Because plant employees spend the majority of their time operating machinery, it's important to make sure they are safe and protected by following OSHA regulations.
Operating machines and equipment presents a danger to employees because many have hot, fast-moving parts, which can burn workers or ensnare their clothing. The Occupational Safety and Health Administration (OSHA) regulations for machine guards are in place to prevent such situations.
OSHA 1910 Subpart O Standards Explained
Employers are required to provide one or more types of guards to protect the machine's operator and other employees. These include electronic safety devices, barrier guards, two-hand tripping devices, and more. However, the installation of these safety devices does not prevent all accidents — many workers still injure themselves and their colleagues.
Proper machine guarding prevents many hazards, including rotating parts, sparks, flying chips, and ingoing nip points. These hazards occur during shearing, punching, forming, and assembly processes. A general guideline is that guards should be attached to the machine.
Point of Operation Guarding and Other Observances
The following is a partial list of machines that must be guarded at the point of operation, which refers to the specific area where the work is being performed:
- Milling machines
- Power saws
- Guillotine cutters
- Power presses
- Alligator sheers
- Portable power tools
- Forming rolls
There are a few different kinds of machine guards, including fixed, adjustable, and self-adjusting. Each one of these machines has an ideal guard match. For example, jointers should be fitted with self-adjusting guards.
In addition to observing point of operation guarding standards, some equipment, particularly mechanical power transmission apparatuses, must adhere to the “seven-foot rule.” This rule stipulates that hazardous operations must be enclosed or guarded if they are “located seven feet or less from the floor or working platform.”
OSHA Violations in the Workplace to Watch Out For
Workplace violations of guarding requirements are common.
For example, fan guarding standards are often overlooked in many facilities; many plants are operating with fans that are out-of-date, unguarded, or protected by openings that are too big. In fact, thousands of floor and wall-exhaust fans used throughout the country are non-compliant. Other common oversights include unguarded blades and pulleys.
These oversights commonly occur when machinery is repaired; in those situations, guards and safety devices are removed during repair but not replaced afterward. This neglect leads to their dangerous, unguarded operation.
The Importance of Machine Guarding Safety
Unguarded moving parts, such as blades and fans, can injure a worker's hands, limbs, or head during accidental contact. For example, an unguarded pulley or shear can ensnare an employee's clothing and pull the worker into a machine.
Such hazards are serious health threats and should be immediately addressed by placing proper guarding or installing new equipment. The following are some basic safety measures that employers should follow to comply with OSHA requirements:
- Rotating and moving equipment parts and pointed objects, such as fan blades or power saws, should be guarded against contact with workers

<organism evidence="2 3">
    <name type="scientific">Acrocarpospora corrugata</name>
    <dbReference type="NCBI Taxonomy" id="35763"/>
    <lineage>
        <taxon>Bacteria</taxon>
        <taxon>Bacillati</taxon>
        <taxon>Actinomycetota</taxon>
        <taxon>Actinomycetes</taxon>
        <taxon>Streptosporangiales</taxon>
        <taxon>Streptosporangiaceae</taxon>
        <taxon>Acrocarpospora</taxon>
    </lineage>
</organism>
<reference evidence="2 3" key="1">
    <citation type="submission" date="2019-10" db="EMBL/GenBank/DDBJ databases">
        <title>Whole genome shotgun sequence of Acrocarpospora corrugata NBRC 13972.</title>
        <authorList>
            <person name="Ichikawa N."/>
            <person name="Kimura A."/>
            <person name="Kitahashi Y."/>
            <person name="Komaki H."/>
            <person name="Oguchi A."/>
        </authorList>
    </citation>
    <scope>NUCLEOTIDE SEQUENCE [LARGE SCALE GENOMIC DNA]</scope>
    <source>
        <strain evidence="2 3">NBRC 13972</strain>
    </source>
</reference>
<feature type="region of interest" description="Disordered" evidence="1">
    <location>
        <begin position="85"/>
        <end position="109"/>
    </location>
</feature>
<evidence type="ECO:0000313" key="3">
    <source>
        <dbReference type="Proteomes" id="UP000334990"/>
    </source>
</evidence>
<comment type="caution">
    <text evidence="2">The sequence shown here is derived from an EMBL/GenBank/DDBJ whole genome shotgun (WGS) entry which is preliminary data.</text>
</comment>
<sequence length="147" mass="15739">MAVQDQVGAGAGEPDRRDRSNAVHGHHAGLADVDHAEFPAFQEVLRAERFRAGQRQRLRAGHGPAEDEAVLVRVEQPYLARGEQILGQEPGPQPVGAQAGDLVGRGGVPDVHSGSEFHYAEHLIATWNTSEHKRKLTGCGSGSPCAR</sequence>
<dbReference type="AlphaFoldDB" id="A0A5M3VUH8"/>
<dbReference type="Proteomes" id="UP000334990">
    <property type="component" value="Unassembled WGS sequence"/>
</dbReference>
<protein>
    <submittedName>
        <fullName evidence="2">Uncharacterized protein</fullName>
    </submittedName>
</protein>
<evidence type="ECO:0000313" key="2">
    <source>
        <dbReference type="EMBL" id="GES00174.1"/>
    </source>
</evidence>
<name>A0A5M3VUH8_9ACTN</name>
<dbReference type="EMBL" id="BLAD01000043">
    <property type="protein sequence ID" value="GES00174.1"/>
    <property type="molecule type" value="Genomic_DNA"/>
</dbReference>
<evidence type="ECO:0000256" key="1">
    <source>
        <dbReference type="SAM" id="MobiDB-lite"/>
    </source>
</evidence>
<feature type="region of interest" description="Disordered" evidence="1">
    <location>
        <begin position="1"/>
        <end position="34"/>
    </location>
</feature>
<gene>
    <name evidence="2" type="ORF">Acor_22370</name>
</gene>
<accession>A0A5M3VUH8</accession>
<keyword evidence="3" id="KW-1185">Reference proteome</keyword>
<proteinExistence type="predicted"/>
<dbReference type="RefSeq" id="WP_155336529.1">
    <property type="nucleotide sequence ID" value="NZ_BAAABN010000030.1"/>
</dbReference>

- Machinery, pits, holes, and hazardous procedures must be sufficiently guarded
- Metal components of electrical equipment must be bonded and grounded
- Electrical equipment that creates flames, sparks, arcs, or molten metal should be enclosed and placed far from combustible substances
- Guards should be placed on chains and gears
- Machinery should be maintained and kept clean and secure
- Emergency stop buttons should be red
Power presses are especially dangerous, causing many amputations and other injuries. OSHA specifically addressed power press concerns by implementing an education and enforcement program aimed at minimizing power press injuries. Employers of all sizes – from large companies to ones with 10 or fewer workers – must comply.
Machine Guarding Safety Checklist
All companies must install guarding devices, perform routine inspections and maintenance, and provide sufficient training to operators and machine workers. Safety devices, such as those that halt machine operation when a body part touches a dangerous area or barriers that provide protection during the risky stage of operations, should be stable, durable and not hamper the job.
Before operating presses unsupervised, workers must complete at least eight hours, and in some cases two weeks, of training. Their training should encompass proper use of all controls and safety devices, correct PPE, secure storage of parts, and equipment testing.
Supervisors must be conscious of all hazards, know how to operate guards, and enforce correct procedures, including regular repairs and maintenance.
Moving Forward, Safety First
It’s absolutely critical to protect employees who are working on or near machinery with hazardous moving parts. Furthermore, OSHA has outlined several standards and regulations specifically concerning guards for machinery and equipment.
Workers can be seriously injured by unguarded parts, which can ensnare clothing, hands, or hair. Employers must enact best safety practices and inspect equipment frequently in order to ensure that machinery guards are in top shape – especially after maintenance or repair.
This article was originally written by Katrina C. Arabe and updated by Kristin Manganello.
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